I remember a time when I thought my faith was indestructible. That I’d never give it up the way I’d seen others around me do, because I was better than that. It never occurred to me that my self-assuredness was simply arrogance — cloaked in religiosity. How could I be led astray? I was firm. I was resolute.
I was wrong. Before I knew it, my faith was in shambles and my conviction had dissolved into doubt. But Allah tests His servants to humble them: adversity brings with it lessons you can never forget. My crisis of faith was a terrifying encounter, but it taught me the meaning of spiritual humility, and the value of faith. It taught me to not take for granted the blessing of Islam.
And my greatest takeaway was this: to not ever be self-assured about your imān.
There’s an interesting parallel between the Qur’anic stories of Iblīs and Fir’awn. When Allah ﷻ describes Iblīs’s refusal to bow before Adam, He says,
“[Iblīs] refused and was arrogant, and became of the disbelievers”(Al-Qur’an 2:34)
The Pharaoh’s rejection of the call of Musa (pbuh) is described in very similar words:
“And he was arrogant and insolent in the land beyond reason…”(Al-Qur’an 28:39)
Iblīs and Fir’awn. One is the worst of jinn; the other is the worst of men. Both are ruined by the same fatal sin: arrogance. In fact, every Qur’anic story of doom carries a warning against arrogance. But spiritual arrogance, in particular, is perhaps the worst kind. Because it wears the garb of righteousness, and presents itself as virtue. Because the deen is supposed to make us kinder, humbler, wiser versions of ourselves, and if it makes us the opposite, then we’re doing something wrong.
Perhaps what makes spiritual arrogance so dangerous is how easily it can overtake the believer, turning their own religiosity against them. Arrogance is like that—it catches us unawares, insidiously worming its way into our thinking. So often we see arrogance in others and are instantly repelled by it—and yet, we are completely oblivious to our own. You might not be visibly disdainful of others around you, but that’s not the only way spiritual arrogance manifests itself.
It does so in the subtlest of ways. A passing comment, a stray thought. When you see someone fall into sin, you think to yourself, “I’d never do that! Not me!” Now that is spiritual arrogance. To assume our piety or religious knowledge makes us invincible to temptation; to feel a sense of superiority over those struggling with their faith. To take credit for our guidance, as we sometimes unwittingly do.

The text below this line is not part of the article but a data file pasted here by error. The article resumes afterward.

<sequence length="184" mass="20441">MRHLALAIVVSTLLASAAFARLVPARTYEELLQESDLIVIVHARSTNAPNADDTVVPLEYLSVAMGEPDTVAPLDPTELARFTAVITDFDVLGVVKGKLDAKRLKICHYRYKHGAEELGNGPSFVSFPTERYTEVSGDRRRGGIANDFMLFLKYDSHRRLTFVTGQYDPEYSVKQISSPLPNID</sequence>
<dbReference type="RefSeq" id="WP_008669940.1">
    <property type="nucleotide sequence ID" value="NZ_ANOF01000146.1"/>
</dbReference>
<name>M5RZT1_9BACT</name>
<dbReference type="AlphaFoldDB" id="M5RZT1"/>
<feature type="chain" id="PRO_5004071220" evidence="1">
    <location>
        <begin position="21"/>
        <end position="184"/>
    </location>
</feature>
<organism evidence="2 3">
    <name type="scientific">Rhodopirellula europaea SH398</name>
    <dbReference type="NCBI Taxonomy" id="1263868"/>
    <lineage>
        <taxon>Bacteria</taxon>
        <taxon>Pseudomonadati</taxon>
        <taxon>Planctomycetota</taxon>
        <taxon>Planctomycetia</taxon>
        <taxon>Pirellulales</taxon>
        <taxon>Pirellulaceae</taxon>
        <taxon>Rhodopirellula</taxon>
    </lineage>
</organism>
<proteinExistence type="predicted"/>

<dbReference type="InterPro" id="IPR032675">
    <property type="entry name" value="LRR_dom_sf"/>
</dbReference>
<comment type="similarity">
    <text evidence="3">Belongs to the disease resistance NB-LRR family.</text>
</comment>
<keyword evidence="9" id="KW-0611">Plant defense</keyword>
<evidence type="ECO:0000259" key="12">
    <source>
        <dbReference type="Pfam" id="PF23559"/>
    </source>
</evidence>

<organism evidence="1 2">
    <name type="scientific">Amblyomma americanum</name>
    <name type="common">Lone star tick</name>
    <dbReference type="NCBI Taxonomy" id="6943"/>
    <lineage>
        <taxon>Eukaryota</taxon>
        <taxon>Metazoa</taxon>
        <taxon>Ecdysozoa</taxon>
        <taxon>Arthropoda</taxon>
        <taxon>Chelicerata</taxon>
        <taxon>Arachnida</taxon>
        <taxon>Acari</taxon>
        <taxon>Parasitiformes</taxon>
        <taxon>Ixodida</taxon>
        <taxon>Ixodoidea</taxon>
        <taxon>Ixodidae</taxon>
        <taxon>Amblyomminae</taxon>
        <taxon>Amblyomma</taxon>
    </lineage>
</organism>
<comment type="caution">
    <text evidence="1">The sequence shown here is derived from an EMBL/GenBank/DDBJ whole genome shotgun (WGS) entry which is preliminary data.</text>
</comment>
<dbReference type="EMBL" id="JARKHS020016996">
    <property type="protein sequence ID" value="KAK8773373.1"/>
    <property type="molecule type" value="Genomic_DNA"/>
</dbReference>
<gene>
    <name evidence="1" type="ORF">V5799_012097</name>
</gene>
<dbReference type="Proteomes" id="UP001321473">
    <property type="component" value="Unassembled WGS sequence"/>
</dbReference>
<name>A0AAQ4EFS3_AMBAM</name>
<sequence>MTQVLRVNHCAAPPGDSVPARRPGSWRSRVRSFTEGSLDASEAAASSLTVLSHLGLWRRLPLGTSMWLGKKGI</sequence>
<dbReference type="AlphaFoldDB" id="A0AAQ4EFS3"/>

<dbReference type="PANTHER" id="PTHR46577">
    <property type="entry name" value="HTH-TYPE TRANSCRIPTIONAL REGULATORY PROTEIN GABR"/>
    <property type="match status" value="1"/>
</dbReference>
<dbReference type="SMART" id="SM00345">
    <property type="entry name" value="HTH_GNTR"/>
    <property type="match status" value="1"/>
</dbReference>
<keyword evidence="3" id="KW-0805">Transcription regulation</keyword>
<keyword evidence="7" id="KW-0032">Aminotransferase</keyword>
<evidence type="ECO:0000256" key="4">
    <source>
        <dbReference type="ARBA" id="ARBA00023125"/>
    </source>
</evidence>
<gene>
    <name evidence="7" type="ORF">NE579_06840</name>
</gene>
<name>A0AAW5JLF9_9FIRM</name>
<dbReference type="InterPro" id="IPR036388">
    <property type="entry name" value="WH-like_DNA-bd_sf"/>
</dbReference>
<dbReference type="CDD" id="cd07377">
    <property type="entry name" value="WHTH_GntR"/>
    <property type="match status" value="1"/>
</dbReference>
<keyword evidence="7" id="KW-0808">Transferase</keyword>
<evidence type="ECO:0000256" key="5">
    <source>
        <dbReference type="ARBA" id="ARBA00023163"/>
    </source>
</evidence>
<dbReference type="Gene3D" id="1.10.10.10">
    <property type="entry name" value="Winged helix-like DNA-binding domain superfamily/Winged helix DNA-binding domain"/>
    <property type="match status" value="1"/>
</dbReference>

There’s a beautiful reminder of spiritual humility in the story of Yusuf (pbuh). Allah relates in the Qur’an how the wife of the minister tried to seduce Yusuf, how she then accused him of assaulting her, and how he was eventually proven innocent, after spending many long years in captivity for a crime he did not commit. When Yusuf is finally exonerated before his people and given the fair hearing he so desperately needs, instead of taking credit for his righteousness, he uses the opportunity to show gratitude to Allah. “Nor do I absolve myself of blame, for the human soul is certainly prone to evil.” This, coming from a Prophet of Allah—after years of unjust incarceration! He continues,
“Unless my Lord bestows His mercy. Surely, my Lord is Forgiving and Merciful”Al-Qur’an (12:53)
Such was the humility of Yusuf (pbuh): not only did he acknowledge his own vulnerability, but he also attributed his innocence to Allah’s mercy alone.
If we think our imān is too strong for us to falter, we’re only deceiving ourselves. Rasulullah ﷺ used to beseech Allah every day, “Do not leave me to myself for even the blink of an eye.” The blink of an eye! Here is the best man to walk the earth, the one whose past and future sins had already been forgiven, who was promised al Maqām al Mahmūd, imploring Allah for His constant guidance. If this was the attitude of Rasulullah ﷺ, how desperate should we be, then, for His loving guidance — we who sin and falter every day?
Faith is, by nature, fragile. Our hearts fluctuate between varying degrees of imān, flitting between impulses of good and evil. In fact, the very essence of the human heart is its volatility: the Arabic word for heart, qalb, is derived from the verb qalaba, to change. And this is why Rasulullah ﷺ used to make the du’ā, “O Allah, turner of hearts, keep my heart firm on your deen.”
Abdullah bin ‘Amr (ra) reports, “I heard the Messenger of Allah ﷺ saying,
“Verily, the hearts of the Children of Adam, all of them, are between two fingers of Ar-Rahman as one heart. He turns them in any (direction) He likes. “Then Allah’s Messenger ﷺ said, “O Allah, turner of hearts! Turn our hearts towards Your obedience.’”
Complacency over imān is a dangerous thing. Because it’s when we’ve let our guards down against shaytān that we become most vulnerable to his deception. The story of Barsisa is a powerful reminder in this regard.